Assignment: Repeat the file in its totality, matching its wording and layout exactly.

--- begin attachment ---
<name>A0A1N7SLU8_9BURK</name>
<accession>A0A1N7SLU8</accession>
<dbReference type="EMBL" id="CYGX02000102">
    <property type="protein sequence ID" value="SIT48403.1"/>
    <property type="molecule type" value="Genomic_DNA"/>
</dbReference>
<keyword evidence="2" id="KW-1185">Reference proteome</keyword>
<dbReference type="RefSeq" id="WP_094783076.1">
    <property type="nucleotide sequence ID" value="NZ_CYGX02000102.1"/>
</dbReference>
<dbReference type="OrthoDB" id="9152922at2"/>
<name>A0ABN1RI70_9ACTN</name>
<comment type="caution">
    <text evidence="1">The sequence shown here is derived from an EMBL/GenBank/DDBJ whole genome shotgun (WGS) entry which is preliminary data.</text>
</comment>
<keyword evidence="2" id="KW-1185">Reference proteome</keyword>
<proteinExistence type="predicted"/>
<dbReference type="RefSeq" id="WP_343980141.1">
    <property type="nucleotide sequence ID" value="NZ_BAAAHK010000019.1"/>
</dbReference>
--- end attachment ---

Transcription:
<name>A0A1N7SLU8_9BURK</name>
<accession>A0A1N7SLU8</accession>
<dbReference type="EMBL" id="CYGX02000102">
    <property type="protein sequence ID" value="SIT48403.1"/>
    <property type="molecule type" value="Genomic_DNA"/>
</dbReference>
<keyword evidence="2" id="KW-1185">Reference proteome</keyword>
<dbReference type="RefSeq" id="WP_094783076.1">
    <property type="nucleotide sequence ID" value="NZ_CYGX02000102.1"/>
</dbReference>
<dbReference type="OrthoDB" id="9152922at2"/>
<name>A0ABN1RI70_9ACTN</name>
<comment type="caution">
    <text evidence="1">The sequence shown here is derived from an EMBL/GenBank/DDBJ whole genome shotgun (WGS) entry which is preliminary data.</text>
</comment>
<keyword evidence="2" id="KW-1185">Reference proteome</keyword>
<proteinExistence type="predicted"/>
<dbReference type="RefSeq" id="WP_343980141.1">
    <property type="nucleotide sequence ID" value="NZ_BAAAHK010000019.1"/>
</dbReference>